Comorbid Mood Disorders as Modifiers of Treatment Response Among Inpatients with Borderline Personality Disorder

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Abstract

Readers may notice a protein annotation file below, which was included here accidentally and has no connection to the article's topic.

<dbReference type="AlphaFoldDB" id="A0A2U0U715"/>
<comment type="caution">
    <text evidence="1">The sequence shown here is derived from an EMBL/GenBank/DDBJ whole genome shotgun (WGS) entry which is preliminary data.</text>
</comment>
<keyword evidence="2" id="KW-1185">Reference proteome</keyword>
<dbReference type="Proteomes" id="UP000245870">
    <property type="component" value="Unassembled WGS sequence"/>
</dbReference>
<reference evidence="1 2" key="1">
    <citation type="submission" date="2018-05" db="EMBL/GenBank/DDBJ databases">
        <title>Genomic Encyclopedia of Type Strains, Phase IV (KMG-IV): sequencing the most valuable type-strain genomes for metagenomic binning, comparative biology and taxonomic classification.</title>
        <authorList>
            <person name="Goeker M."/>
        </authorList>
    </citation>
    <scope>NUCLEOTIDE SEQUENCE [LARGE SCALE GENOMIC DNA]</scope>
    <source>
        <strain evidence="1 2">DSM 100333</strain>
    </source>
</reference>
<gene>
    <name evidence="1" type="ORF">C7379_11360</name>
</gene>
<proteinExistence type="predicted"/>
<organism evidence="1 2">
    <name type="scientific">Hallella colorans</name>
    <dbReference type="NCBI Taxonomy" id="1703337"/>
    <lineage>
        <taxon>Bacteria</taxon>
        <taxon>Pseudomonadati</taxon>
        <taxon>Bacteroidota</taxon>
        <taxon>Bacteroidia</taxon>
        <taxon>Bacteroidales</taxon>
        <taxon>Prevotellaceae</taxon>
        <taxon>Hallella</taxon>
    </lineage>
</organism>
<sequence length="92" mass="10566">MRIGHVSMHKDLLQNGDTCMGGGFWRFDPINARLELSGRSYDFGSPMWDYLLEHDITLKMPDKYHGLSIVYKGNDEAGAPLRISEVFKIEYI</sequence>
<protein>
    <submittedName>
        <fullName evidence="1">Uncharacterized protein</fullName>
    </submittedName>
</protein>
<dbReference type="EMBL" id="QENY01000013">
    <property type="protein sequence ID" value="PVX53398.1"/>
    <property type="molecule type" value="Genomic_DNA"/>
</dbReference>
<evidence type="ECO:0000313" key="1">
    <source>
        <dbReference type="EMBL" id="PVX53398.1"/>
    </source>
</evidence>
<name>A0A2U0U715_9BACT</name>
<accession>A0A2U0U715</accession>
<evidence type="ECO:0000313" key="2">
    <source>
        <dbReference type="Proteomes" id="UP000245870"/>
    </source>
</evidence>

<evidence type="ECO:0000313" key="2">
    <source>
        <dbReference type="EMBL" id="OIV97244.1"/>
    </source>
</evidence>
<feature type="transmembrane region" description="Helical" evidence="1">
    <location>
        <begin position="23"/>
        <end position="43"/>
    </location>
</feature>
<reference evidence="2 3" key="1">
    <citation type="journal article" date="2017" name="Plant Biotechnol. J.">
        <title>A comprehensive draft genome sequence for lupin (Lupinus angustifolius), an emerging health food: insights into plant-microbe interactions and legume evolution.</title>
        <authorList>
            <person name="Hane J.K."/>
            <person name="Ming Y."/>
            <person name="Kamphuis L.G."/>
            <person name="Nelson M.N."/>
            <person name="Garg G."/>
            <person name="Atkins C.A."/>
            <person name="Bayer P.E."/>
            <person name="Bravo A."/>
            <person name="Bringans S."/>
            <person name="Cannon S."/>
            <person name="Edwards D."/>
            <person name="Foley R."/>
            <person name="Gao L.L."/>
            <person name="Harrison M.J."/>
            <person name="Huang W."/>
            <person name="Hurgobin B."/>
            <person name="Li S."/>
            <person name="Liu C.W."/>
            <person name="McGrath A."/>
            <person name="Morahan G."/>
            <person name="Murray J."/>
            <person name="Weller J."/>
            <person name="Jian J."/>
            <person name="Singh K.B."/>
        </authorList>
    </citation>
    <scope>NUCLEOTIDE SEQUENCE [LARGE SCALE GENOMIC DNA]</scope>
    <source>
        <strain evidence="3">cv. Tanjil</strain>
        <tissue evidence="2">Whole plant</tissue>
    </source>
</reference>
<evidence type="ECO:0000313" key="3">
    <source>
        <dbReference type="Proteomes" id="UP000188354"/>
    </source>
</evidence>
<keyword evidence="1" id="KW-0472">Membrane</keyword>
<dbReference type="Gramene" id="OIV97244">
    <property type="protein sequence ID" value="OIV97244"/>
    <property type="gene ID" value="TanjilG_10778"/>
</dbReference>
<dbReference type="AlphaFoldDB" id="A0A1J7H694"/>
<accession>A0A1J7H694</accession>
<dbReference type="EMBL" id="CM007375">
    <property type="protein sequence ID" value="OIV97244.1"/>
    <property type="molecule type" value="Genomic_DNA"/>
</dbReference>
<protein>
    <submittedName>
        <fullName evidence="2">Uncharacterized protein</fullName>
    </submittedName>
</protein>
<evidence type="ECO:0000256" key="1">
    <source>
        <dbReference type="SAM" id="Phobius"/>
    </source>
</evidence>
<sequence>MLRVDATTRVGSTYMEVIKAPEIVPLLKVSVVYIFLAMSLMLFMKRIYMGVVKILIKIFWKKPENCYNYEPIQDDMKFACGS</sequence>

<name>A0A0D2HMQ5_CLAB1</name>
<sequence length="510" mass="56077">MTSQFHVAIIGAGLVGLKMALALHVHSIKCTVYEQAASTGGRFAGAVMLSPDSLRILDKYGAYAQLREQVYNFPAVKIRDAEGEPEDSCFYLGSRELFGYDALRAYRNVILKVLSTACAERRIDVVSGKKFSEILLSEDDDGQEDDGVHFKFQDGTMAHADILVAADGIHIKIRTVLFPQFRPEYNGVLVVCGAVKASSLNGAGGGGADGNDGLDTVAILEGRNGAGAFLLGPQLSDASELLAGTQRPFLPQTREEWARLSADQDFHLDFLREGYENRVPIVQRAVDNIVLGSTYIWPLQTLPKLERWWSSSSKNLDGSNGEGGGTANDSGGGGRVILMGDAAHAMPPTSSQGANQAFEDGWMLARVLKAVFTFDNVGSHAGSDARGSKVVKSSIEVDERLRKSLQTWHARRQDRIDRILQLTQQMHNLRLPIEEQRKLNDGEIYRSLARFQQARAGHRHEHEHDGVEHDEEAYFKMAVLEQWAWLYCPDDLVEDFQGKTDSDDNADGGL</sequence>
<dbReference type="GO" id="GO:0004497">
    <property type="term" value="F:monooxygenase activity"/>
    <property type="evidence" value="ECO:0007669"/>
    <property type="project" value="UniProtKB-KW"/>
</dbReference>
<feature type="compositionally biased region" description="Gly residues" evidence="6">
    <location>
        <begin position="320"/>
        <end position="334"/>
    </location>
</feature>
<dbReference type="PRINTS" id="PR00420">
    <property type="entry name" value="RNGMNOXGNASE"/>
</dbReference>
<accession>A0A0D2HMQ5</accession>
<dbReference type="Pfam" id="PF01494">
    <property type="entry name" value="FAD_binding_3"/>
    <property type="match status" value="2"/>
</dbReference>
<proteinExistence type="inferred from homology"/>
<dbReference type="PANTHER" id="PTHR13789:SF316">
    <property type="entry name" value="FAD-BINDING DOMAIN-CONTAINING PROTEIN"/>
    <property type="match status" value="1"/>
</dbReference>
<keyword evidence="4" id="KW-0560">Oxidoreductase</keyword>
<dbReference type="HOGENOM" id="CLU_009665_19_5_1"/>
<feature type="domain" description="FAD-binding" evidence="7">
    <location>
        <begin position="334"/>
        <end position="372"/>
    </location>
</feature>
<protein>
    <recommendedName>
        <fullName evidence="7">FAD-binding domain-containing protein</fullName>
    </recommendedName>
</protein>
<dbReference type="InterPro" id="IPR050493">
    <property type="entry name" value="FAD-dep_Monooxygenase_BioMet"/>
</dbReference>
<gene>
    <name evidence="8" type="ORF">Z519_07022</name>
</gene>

Structured clinical interviews of 63 female inpatients diagnosed with borderline personality disorder were used to study the relations of comorbid mood disorders to treatment response. Diagnostic information was gathered using the Structured Clinical Interview for DSM-III-R Personality Disorders (SCID-II) and the Structured Clinical Interview for DSM-III-R-Patient Version (SCID-P). Information about psychotic symptoms was also based upon responses to the SCID-P. Treatment response was assessed through weekly ratings on the Symptom Checklist-90-Revised over 25 weeks of hospitalization. Initial depression but not initial or previous bipolar disorder was found to predict treatment course. Initial psychotic symptoms were also found to predict treatment course among patients with initial bipolar disorder and tended to modify the trajectory of symptoms over time among patients with initial depression. Possible explanations for these findings are explored and discussed.

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